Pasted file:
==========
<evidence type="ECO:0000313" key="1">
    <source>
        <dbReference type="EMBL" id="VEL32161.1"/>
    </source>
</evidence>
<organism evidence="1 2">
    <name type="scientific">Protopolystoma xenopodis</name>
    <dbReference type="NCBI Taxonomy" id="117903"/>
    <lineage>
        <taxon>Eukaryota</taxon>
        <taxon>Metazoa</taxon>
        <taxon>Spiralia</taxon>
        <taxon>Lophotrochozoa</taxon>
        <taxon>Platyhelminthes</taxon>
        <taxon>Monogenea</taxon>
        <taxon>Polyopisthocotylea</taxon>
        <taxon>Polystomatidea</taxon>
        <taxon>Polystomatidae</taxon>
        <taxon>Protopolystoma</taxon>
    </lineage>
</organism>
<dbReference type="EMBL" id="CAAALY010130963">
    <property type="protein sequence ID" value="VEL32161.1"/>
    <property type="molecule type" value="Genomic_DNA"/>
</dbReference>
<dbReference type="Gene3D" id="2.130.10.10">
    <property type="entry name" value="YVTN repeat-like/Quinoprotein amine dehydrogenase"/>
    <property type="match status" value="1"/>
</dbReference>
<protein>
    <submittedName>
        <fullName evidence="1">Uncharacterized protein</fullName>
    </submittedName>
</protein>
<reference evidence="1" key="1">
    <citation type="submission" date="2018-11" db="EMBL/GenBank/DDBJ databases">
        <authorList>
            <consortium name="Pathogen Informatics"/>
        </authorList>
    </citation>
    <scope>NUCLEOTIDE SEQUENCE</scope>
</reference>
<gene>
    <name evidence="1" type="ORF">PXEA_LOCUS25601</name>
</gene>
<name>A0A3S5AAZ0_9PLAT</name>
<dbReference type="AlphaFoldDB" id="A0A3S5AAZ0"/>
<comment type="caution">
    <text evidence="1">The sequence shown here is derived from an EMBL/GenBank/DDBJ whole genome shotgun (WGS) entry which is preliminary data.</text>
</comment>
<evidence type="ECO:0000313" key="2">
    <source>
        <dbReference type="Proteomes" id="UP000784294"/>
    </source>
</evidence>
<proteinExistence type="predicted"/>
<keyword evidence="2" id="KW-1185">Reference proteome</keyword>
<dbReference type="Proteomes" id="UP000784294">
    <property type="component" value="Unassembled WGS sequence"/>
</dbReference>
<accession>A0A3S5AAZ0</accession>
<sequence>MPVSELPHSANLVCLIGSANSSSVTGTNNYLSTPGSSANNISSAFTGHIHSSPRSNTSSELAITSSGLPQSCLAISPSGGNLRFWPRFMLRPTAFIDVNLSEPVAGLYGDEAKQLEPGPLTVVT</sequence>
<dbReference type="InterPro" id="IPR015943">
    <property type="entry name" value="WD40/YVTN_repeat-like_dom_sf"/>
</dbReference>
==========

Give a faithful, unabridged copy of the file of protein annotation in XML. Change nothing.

<evidence type="ECO:0000313" key="1">
    <source>
        <dbReference type="EMBL" id="VEL32161.1"/>
    </source>
</evidence>
<organism evidence="1 2">
    <name type="scientific">Protopolystoma xenopodis</name>
    <dbReference type="NCBI Taxonomy" id="117903"/>
    <lineage>
        <taxon>Eukaryota</taxon>
        <taxon>Metazoa</taxon>
        <taxon>Spiralia</taxon>
        <taxon>Lophotrochozoa</taxon>
        <taxon>Platyhelminthes</taxon>
        <taxon>Monogenea</taxon>
        <taxon>Polyopisthocotylea</taxon>
        <taxon>Polystomatidea</taxon>
        <taxon>Polystomatidae</taxon>
        <taxon>Protopolystoma</taxon>
    </lineage>
</organism>
<dbReference type="EMBL" id="CAAALY010130963">
    <property type="protein sequence ID" value="VEL32161.1"/>
    <property type="molecule type" value="Genomic_DNA"/>
</dbReference>
<dbReference type="Gene3D" id="2.130.10.10">
    <property type="entry name" value="YVTN repeat-like/Quinoprotein amine dehydrogenase"/>
    <property type="match status" value="1"/>
</dbReference>
<protein>
    <submittedName>
        <fullName evidence="1">Uncharacterized protein</fullName>
    </submittedName>
</protein>
<reference evidence="1" key="1">
    <citation type="submission" date="2018-11" db="EMBL/GenBank/DDBJ databases">
        <authorList>
            <consortium name="Pathogen Informatics"/>
        </authorList>
    </citation>
    <scope>NUCLEOTIDE SEQUENCE</scope>
</reference>
<gene>
    <name evidence="1" type="ORF">PXEA_LOCUS25601</name>
</gene>
<name>A0A3S5AAZ0_9PLAT</name>
<dbReference type="AlphaFoldDB" id="A0A3S5AAZ0"/>
<comment type="caution">
    <text evidence="1">The sequence shown here is derived from an EMBL/GenBank/DDBJ whole genome shotgun (WGS) entry which is preliminary data.</text>
</comment>
<evidence type="ECO:0000313" key="2">
    <source>
        <dbReference type="Proteomes" id="UP000784294"/>
    </source>
</evidence>
<proteinExistence type="predicted"/>
<keyword evidence="2" id="KW-1185">Reference proteome</keyword>
<dbReference type="Proteomes" id="UP000784294">
    <property type="component" value="Unassembled WGS sequence"/>
</dbReference>
<accession>A0A3S5AAZ0</accession>
<sequence>MPVSELPHSANLVCLIGSANSSSVTGTNNYLSTPGSSANNISSAFTGHIHSSPRSNTSSELAITSSGLPQSCLAISPSGGNLRFWPRFMLRPTAFIDVNLSEPVAGLYGDEAKQLEPGPLTVVT</sequence>
<dbReference type="InterPro" id="IPR015943">
    <property type="entry name" value="WD40/YVTN_repeat-like_dom_sf"/>
</dbReference>